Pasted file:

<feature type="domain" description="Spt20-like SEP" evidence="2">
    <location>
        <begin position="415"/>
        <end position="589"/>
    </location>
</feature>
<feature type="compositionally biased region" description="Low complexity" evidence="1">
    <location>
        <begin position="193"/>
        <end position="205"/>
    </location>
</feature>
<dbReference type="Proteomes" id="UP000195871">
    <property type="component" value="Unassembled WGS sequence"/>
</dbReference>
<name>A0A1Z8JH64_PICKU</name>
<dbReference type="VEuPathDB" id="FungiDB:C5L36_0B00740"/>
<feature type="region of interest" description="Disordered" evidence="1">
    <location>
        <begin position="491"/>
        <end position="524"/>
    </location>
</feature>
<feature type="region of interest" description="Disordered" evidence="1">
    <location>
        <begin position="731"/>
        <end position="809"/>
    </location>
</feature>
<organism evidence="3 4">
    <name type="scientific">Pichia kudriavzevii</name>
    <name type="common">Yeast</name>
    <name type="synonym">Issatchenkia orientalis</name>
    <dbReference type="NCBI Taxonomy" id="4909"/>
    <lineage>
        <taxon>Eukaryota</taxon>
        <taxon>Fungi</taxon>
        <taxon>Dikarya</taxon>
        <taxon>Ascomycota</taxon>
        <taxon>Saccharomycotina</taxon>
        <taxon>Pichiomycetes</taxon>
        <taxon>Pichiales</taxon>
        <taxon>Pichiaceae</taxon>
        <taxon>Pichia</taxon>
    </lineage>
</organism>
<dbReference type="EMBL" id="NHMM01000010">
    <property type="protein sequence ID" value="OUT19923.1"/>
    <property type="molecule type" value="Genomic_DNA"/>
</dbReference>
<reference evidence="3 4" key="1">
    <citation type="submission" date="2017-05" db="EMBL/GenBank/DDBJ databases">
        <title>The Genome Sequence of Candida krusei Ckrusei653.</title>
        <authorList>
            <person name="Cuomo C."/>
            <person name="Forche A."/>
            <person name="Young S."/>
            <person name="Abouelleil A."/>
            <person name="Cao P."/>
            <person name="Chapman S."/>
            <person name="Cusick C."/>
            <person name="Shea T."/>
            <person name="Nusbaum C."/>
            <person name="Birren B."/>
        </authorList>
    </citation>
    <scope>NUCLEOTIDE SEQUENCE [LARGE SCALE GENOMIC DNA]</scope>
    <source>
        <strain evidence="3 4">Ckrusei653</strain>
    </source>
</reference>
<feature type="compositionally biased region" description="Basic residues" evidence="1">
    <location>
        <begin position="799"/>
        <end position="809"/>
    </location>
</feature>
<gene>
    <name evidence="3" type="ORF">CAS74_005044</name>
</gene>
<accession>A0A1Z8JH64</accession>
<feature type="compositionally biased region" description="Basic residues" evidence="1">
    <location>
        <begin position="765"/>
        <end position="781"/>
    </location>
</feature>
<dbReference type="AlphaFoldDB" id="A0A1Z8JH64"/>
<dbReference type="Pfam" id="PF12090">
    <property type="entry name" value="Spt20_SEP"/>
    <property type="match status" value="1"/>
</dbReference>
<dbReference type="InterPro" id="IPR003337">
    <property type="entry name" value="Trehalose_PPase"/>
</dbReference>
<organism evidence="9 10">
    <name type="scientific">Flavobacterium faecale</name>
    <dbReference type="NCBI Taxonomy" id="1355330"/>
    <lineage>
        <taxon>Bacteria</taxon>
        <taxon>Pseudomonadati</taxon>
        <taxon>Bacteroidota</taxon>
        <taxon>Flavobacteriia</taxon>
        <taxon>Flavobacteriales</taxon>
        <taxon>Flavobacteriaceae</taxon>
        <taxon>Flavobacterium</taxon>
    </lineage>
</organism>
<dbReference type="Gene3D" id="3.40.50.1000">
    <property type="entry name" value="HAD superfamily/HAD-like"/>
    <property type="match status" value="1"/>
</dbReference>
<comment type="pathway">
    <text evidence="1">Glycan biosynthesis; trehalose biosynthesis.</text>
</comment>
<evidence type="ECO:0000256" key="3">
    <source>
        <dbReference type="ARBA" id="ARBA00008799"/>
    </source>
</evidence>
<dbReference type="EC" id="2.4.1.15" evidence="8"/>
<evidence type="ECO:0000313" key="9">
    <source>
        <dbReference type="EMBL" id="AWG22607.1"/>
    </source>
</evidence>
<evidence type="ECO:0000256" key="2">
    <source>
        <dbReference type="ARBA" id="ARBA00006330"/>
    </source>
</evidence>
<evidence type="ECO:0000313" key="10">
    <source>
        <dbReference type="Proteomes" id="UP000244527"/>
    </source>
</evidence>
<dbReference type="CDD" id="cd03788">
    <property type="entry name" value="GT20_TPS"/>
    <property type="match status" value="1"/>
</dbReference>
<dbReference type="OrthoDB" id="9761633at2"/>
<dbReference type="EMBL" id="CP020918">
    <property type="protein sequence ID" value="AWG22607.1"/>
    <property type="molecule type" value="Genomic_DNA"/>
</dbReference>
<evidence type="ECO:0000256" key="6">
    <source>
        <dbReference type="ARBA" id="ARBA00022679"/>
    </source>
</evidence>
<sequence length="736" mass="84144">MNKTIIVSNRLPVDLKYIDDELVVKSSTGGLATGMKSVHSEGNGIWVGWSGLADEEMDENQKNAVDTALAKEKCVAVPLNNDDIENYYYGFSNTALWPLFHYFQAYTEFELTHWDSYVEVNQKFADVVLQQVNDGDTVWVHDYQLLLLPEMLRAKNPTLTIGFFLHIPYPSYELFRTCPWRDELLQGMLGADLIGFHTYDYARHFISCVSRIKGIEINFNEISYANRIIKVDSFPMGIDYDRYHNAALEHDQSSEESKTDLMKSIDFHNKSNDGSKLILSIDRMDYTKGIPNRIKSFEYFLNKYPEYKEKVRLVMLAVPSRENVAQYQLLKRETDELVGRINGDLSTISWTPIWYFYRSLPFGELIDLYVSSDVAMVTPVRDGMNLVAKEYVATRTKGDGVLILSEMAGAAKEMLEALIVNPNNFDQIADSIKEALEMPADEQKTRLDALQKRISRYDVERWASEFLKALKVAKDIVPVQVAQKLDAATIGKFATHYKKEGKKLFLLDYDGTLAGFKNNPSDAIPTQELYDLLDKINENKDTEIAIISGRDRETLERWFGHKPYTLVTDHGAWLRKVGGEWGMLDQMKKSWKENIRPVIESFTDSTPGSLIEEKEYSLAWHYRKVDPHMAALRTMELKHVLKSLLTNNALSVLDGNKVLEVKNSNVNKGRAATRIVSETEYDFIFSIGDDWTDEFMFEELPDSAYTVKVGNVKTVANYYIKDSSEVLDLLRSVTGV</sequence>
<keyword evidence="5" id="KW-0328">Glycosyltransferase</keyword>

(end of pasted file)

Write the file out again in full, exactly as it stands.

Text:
<feature type="domain" description="Spt20-like SEP" evidence="2">
    <location>
        <begin position="415"/>
        <end position="589"/>
    </location>
</feature>
<feature type="compositionally biased region" description="Low complexity" evidence="1">
    <location>
        <begin position="193"/>
        <end position="205"/>
    </location>
</feature>
<dbReference type="Proteomes" id="UP000195871">
    <property type="component" value="Unassembled WGS sequence"/>
</dbReference>
<name>A0A1Z8JH64_PICKU</name>
<dbReference type="VEuPathDB" id="FungiDB:C5L36_0B00740"/>
<feature type="region of interest" description="Disordered" evidence="1">
    <location>
        <begin position="491"/>
        <end position="524"/>
    </location>
</feature>
<feature type="region of interest" description="Disordered" evidence="1">
    <location>
        <begin position="731"/>
        <end position="809"/>
    </location>
</feature>
<organism evidence="3 4">
    <name type="scientific">Pichia kudriavzevii</name>
    <name type="common">Yeast</name>
    <name type="synonym">Issatchenkia orientalis</name>
    <dbReference type="NCBI Taxonomy" id="4909"/>
    <lineage>
        <taxon>Eukaryota</taxon>
        <taxon>Fungi</taxon>
        <taxon>Dikarya</taxon>
        <taxon>Ascomycota</taxon>
        <taxon>Saccharomycotina</taxon>
        <taxon>Pichiomycetes</taxon>
        <taxon>Pichiales</taxon>
        <taxon>Pichiaceae</taxon>
        <taxon>Pichia</taxon>
    </lineage>
</organism>
<dbReference type="EMBL" id="NHMM01000010">
    <property type="protein sequence ID" value="OUT19923.1"/>
    <property type="molecule type" value="Genomic_DNA"/>
</dbReference>
<reference evidence="3 4" key="1">
    <citation type="submission" date="2017-05" db="EMBL/GenBank/DDBJ databases">
        <title>The Genome Sequence of Candida krusei Ckrusei653.</title>
        <authorList>
            <person name="Cuomo C."/>
            <person name="Forche A."/>
            <person name="Young S."/>
            <person name="Abouelleil A."/>
            <person name="Cao P."/>
            <person name="Chapman S."/>
            <person name="Cusick C."/>
            <person name="Shea T."/>
            <person name="Nusbaum C."/>
            <person name="Birren B."/>
        </authorList>
    </citation>
    <scope>NUCLEOTIDE SEQUENCE [LARGE SCALE GENOMIC DNA]</scope>
    <source>
        <strain evidence="3 4">Ckrusei653</strain>
    </source>
</reference>
<feature type="compositionally biased region" description="Basic residues" evidence="1">
    <location>
        <begin position="799"/>
        <end position="809"/>
    </location>
</feature>
<gene>
    <name evidence="3" type="ORF">CAS74_005044</name>
</gene>
<accession>A0A1Z8JH64</accession>
<feature type="compositionally biased region" description="Basic residues" evidence="1">
    <location>
        <begin position="765"/>
        <end position="781"/>
    </location>
</feature>
<dbReference type="AlphaFoldDB" id="A0A1Z8JH64"/>
<dbReference type="Pfam" id="PF12090">
    <property type="entry name" value="Spt20_SEP"/>
    <property type="match status" value="1"/>
</dbReference>
<dbReference type="InterPro" id="IPR003337">
    <property type="entry name" value="Trehalose_PPase"/>
</dbReference>
<organism evidence="9 10">
    <name type="scientific">Flavobacterium faecale</name>
    <dbReference type="NCBI Taxonomy" id="1355330"/>
    <lineage>
        <taxon>Bacteria</taxon>
        <taxon>Pseudomonadati</taxon>
        <taxon>Bacteroidota</taxon>
        <taxon>Flavobacteriia</taxon>
        <taxon>Flavobacteriales</taxon>
        <taxon>Flavobacteriaceae</taxon>
        <taxon>Flavobacterium</taxon>
    </lineage>
</organism>
<dbReference type="Gene3D" id="3.40.50.1000">
    <property type="entry name" value="HAD superfamily/HAD-like"/>
    <property type="match status" value="1"/>
</dbReference>
<comment type="pathway">
    <text evidence="1">Glycan biosynthesis; trehalose biosynthesis.</text>
</comment>
<evidence type="ECO:0000256" key="3">
    <source>
        <dbReference type="ARBA" id="ARBA00008799"/>
    </source>
</evidence>
<dbReference type="EC" id="2.4.1.15" evidence="8"/>
<evidence type="ECO:0000313" key="9">
    <source>
        <dbReference type="EMBL" id="AWG22607.1"/>
    </source>
</evidence>
<evidence type="ECO:0000256" key="2">
    <source>
        <dbReference type="ARBA" id="ARBA00006330"/>
    </source>
</evidence>
<evidence type="ECO:0000313" key="10">
    <source>
        <dbReference type="Proteomes" id="UP000244527"/>
    </source>
</evidence>
<dbReference type="CDD" id="cd03788">
    <property type="entry name" value="GT20_TPS"/>
    <property type="match status" value="1"/>
</dbReference>
<dbReference type="OrthoDB" id="9761633at2"/>
<dbReference type="EMBL" id="CP020918">
    <property type="protein sequence ID" value="AWG22607.1"/>
    <property type="molecule type" value="Genomic_DNA"/>
</dbReference>
<evidence type="ECO:0000256" key="6">
    <source>
        <dbReference type="ARBA" id="ARBA00022679"/>
    </source>
</evidence>
<sequence length="736" mass="84144">MNKTIIVSNRLPVDLKYIDDELVVKSSTGGLATGMKSVHSEGNGIWVGWSGLADEEMDENQKNAVDTALAKEKCVAVPLNNDDIENYYYGFSNTALWPLFHYFQAYTEFELTHWDSYVEVNQKFADVVLQQVNDGDTVWVHDYQLLLLPEMLRAKNPTLTIGFFLHIPYPSYELFRTCPWRDELLQGMLGADLIGFHTYDYARHFISCVSRIKGIEINFNEISYANRIIKVDSFPMGIDYDRYHNAALEHDQSSEESKTDLMKSIDFHNKSNDGSKLILSIDRMDYTKGIPNRIKSFEYFLNKYPEYKEKVRLVMLAVPSRENVAQYQLLKRETDELVGRINGDLSTISWTPIWYFYRSLPFGELIDLYVSSDVAMVTPVRDGMNLVAKEYVATRTKGDGVLILSEMAGAAKEMLEALIVNPNNFDQIADSIKEALEMPADEQKTRLDALQKRISRYDVERWASEFLKALKVAKDIVPVQVAQKLDAATIGKFATHYKKEGKKLFLLDYDGTLAGFKNNPSDAIPTQELYDLLDKINENKDTEIAIISGRDRETLERWFGHKPYTLVTDHGAWLRKVGGEWGMLDQMKKSWKENIRPVIESFTDSTPGSLIEEKEYSLAWHYRKVDPHMAALRTMELKHVLKSLLTNNALSVLDGNKVLEVKNSNVNKGRAATRIVSETEYDFIFSIGDDWTDEFMFEELPDSAYTVKVGNVKTVANYYIKDSSEVLDLLRSVTGV</sequence>
<keyword evidence="5" id="KW-0328">Glycosyltransferase</keyword>